With the bison largely wiped out, the cowbirds wandered north to Michigan, where Kirtland's warblers build their nests on the sandy soil beneath 5- to 20-year-old jack pines. Not only would the cowbirds trespass on the nests, they would remove as many warbler eggs as they laid.
The bigger, more aggressive cowbirds would hatch first and eat the remaining warblers' share at mealtimes. Rapai, the author of "The Kirtland's Warbler: The Story of a Bird's Fight Against Extinction and the People Who Saved It," says the solution was relatively simple:
Trap and remove the brown-headed cowbirds.
The jack pine issue is more vexing.
Historically, says Dan Kennedy of the Michigan Department of Natural Resources, forest fires would provide the Kirtland's warbler with the younger trees it needs. New pines would grow where old ones had burned, and the warblers could build their nests where low branches would shield them from predators.
With the influx of people in the vicinity, forest fires became frowned upon. The solution, Kennedy says, has been to auction stands of trees to timber companies, selling the mature jack pines and ultimately creating new nesting areas.
The complication is that jack pines provide lousy wood, suitable mostly for pulp or mulch.
"It's a struggle for us to market as a viable product," says Kennedy, the DNR's endangered species coordinator. "They're so close together, they don't grow very straight or very fast."
With the resurgence of the warbler population, the preservationists and timber companies have been able to experiment, spacing the trees and mixing more useful red pines in with the jack pines. Tree growing being a process that requires patience, the results won't be known for a few decades.
Meantime, Kennedy says, funding from federal grants and timber sales remains in place — at least for now — to create habitats and count vocalizing birds.
The last tally was about 2,400 of them, enough to prompt the U.S. Fish & Wildlife Service to begin the process of delisting. But it takes time to get all the ducks in a row.
Spokesperson Georgia Parham describes it as a "fairly complex process," far more than just drawing a line through an entry in the Endangered Species Act of 1973.
The published result is known as a rule. The rule that helped save the warbler was 25,076 words long, so the one that dismisses it will take some tweaking.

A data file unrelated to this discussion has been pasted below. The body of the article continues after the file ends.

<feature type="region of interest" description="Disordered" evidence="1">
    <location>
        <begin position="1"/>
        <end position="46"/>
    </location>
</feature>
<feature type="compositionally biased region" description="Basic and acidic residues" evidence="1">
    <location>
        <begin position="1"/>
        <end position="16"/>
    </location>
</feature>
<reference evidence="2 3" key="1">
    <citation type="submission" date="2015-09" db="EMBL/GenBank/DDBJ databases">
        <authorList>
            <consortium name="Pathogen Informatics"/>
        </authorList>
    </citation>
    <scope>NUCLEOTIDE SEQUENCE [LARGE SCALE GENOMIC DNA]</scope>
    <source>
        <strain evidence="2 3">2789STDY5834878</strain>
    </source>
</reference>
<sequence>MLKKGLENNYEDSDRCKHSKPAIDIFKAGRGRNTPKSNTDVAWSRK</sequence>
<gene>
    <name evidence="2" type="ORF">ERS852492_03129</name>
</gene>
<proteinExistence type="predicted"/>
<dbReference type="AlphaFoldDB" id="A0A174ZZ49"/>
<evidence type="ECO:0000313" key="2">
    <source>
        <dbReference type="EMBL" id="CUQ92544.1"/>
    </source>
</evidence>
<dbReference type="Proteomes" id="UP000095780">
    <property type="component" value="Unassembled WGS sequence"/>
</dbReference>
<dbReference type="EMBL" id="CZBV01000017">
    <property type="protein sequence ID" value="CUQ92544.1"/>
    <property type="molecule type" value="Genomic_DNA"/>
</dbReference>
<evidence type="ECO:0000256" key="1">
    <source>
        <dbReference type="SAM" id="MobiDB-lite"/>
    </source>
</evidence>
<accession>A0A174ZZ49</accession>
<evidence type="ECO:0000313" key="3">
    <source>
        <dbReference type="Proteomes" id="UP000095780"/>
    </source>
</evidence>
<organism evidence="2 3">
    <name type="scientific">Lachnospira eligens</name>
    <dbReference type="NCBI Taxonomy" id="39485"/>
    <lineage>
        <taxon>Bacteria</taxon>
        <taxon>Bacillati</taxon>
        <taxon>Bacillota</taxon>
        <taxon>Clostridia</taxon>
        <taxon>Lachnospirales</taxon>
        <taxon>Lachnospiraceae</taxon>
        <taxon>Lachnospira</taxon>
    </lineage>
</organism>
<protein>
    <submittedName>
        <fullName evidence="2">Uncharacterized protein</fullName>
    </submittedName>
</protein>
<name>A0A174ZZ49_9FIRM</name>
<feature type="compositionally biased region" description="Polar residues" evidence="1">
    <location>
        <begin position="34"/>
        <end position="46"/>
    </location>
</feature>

The warbler's friends had hoped to see the announcement in June. The forecast now is for late July, or even August.
But it's safe to say the Kirtland's warblers aren't going anywhere, except south for the winter.
Michigan state bird
What's left on Rapai's to-do list is to elevate the Kirtland's warbler to what he considers its rightful place as Michigan's state bird.
The robin, he points out, is also the state bird of Connecticut and Wisconsin, and why share?
Michigan has a monument to the Kirtland's warbler, ranked by Skyscanner.com at No. 3 among things to do in Mio. It has Kirtland Community College, with a central campus in Roscommon and three others in the state's largest community college district.
"Show me a monument to a robin in Michigan," says Rapai, who lives in Grosse Pointe. "The Kirtland's warbler is Michigan's story."
The robin, with its dreary Latin designation Turdus migratorius, became our official bird in 1931, two years after a statewide vote by schoolchildren. Rapai says he's found some fine print in the selection: the legislature adopted the robin with a simple resolution, which should have expired along with its term.
The chickadee finished second, and a bill to promote it over the robin was introduced in 2000. The argument was that it's a year-round resident, content to weather Michigan winters. But the chickadee is already the state bird of Maine and Massachusetts.
"Nothing says we care about our wildlife and our natural resources more than the Kirtland's warbler," Rapai says.
It's a revenue generator. It's a native.
It's a bird with improving numbers, and he wants a recount.